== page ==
The Nine Lives of FNM
Morgan Stanley's mortgage analyst raises Fannie Mae (FNM) to over-weight from equal weight. He now joins 13 of 15 sell side analysts who have already been recommending the stock from much higher levels.
There was little financial analysis to back up the decision. This is natural because absolutely no one really knows the financial condition of the company since most of their old management is gone and there have been no financial statements issued since I can remember. The basis of the analyst's decision comes down to the following nebulous claim:
"In a bear housing scenario (their case is a 25% decline in housing sales and flat prices over the next two years), incremental credit risk would be offset by enhanced revenue growth resulting from capital market dislocation."
The analyst is saying that as the housing market declines and volatility picks up (in bonds), this is good for the GSEs because other originators will back away from making new loans.
This is very flawed logic. It may be true that FNM will lose less than other originators in such a scenario as GSE costs may not rise as much and they will capture market share (that is if Congress lets them, which is doubtful in itself), but it is not good.
Capturing market share in a declining market is only relatively good. It most likely will actually result in lower revenues for FNM, or at best stable ones, so it is not absolutely good.
As bond volatility picks up (using the analyst's scenario), this will be a much larger cost to FNM than he alludes to because the GSEs are inherently short bond volatility (described many times before in how they hedge their pre-payment risks). FNM already makes razor thin margins; an increase in bond volatility eats into those.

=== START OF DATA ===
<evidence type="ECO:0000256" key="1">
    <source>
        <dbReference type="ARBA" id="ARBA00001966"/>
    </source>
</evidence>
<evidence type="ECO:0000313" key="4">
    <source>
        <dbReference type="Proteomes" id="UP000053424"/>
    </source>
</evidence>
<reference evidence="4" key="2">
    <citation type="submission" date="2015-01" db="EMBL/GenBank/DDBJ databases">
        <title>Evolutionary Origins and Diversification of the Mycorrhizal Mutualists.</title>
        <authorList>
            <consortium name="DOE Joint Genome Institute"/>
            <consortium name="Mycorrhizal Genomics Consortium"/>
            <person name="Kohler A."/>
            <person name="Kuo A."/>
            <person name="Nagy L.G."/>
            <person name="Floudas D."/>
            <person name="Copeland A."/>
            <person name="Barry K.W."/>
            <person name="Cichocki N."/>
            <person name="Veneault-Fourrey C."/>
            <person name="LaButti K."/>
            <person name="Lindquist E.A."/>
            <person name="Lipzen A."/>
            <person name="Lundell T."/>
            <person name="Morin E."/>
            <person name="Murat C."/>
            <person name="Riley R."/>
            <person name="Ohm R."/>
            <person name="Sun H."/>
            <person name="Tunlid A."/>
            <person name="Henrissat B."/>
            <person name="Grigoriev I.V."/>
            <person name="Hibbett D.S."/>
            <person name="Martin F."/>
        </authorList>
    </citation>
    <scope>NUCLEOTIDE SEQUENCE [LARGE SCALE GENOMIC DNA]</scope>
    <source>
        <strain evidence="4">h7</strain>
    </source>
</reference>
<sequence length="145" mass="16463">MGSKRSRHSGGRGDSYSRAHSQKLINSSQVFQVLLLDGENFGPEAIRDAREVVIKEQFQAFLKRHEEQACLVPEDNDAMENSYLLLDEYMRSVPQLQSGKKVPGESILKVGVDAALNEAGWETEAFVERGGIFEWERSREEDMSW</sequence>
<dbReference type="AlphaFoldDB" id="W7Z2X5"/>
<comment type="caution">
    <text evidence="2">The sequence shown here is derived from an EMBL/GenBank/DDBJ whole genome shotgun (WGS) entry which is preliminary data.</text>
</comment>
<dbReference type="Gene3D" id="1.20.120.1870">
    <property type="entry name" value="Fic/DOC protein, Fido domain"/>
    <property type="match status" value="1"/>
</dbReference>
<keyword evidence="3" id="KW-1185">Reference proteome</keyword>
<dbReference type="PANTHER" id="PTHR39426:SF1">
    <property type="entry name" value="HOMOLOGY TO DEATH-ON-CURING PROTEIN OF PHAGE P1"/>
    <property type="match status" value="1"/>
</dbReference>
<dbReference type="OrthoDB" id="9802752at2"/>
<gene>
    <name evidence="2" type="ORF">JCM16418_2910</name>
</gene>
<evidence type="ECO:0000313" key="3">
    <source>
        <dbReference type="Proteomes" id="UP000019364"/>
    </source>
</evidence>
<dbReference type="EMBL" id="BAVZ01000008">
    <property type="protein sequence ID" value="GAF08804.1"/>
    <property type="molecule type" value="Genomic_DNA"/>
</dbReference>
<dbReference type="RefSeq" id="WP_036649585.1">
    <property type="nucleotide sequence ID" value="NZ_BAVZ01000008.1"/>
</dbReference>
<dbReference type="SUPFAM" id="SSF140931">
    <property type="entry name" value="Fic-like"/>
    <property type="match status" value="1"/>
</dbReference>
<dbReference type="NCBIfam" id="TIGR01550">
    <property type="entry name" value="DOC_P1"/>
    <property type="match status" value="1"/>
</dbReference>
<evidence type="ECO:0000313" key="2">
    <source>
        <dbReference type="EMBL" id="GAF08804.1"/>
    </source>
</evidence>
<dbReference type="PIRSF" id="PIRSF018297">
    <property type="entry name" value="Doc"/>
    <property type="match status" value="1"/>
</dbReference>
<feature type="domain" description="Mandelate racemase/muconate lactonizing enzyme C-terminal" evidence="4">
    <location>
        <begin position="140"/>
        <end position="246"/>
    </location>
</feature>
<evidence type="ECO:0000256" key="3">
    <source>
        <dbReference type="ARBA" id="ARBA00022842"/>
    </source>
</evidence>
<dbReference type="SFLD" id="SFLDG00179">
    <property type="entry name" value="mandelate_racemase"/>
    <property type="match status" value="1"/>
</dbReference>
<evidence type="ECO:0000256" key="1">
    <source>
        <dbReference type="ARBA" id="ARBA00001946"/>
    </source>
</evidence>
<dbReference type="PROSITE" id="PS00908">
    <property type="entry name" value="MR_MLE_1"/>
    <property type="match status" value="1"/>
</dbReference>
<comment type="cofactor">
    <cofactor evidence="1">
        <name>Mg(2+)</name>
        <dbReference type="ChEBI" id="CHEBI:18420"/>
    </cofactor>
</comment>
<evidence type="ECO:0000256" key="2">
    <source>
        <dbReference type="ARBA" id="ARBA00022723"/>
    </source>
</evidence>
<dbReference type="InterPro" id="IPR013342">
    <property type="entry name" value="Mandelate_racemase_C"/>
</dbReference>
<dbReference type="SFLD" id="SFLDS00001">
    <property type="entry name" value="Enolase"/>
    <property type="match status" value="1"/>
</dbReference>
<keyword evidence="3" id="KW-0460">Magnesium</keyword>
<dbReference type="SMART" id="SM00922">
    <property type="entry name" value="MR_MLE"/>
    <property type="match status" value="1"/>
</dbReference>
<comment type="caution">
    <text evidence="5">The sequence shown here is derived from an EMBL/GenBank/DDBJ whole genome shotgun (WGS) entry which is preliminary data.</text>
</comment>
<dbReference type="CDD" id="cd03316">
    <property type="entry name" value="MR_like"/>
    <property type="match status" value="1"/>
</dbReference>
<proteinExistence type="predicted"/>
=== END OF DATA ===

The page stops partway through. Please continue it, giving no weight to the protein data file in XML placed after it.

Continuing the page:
A declining housing market is not good for any of these stocks. FNM itself said that if housing prices decline 5% it would cost them $1.1 billion.
In the analyst's scenario, it is much more likely to see the stock prices of originators down 20% while FNM might only be down 15% (although I really think all these stocks would go down more). Perhaps this is what he means by saying "over-weight": Relative to the group essentially means the analyst would be long FNM and short other originators like Washington Mutual (WM) equal dollars. I might go for that as I operate a hedge fund and can do that. But all a mutual fund can do is to sell WM and buy FNM.
Why not just get out of the group.
The information on this website solely reflects the analysis of or opinion about the performance of securities and financial markets by the writers whose articles appear on the site. The views expressed by the writers are not necessarily the views of Minyanville Media, Inc. or members of its management. Nothing contained on the website is intended to constitute a recommendation or advice addressed to an individual investor or category of investors to purchase, sell or hold any security, or to take any action with respect to the prospective movement of the securities markets or to solicit the purchase or sale of any security. Any investment decisions must be made by the reader either individually or in consultation with his or her investment professional. Minyanville writers and staff may trade or hold positions in securities that are discussed in articles appearing on the website. Writers of articles are required to disclose whether they have a position in any stock or fund discussed in an article, but are not permitted to disclose the size or direction of the position. Nothing on this website is intended to solicit business of any kind for a writer's business or fund. Minyanville management and staff as well as contributing writers will not respond to emails or other communications requesting investment advice.
Copyright 2011 Minyanville Media, Inc. All Rights Reserved.
Daily Recap Newsletter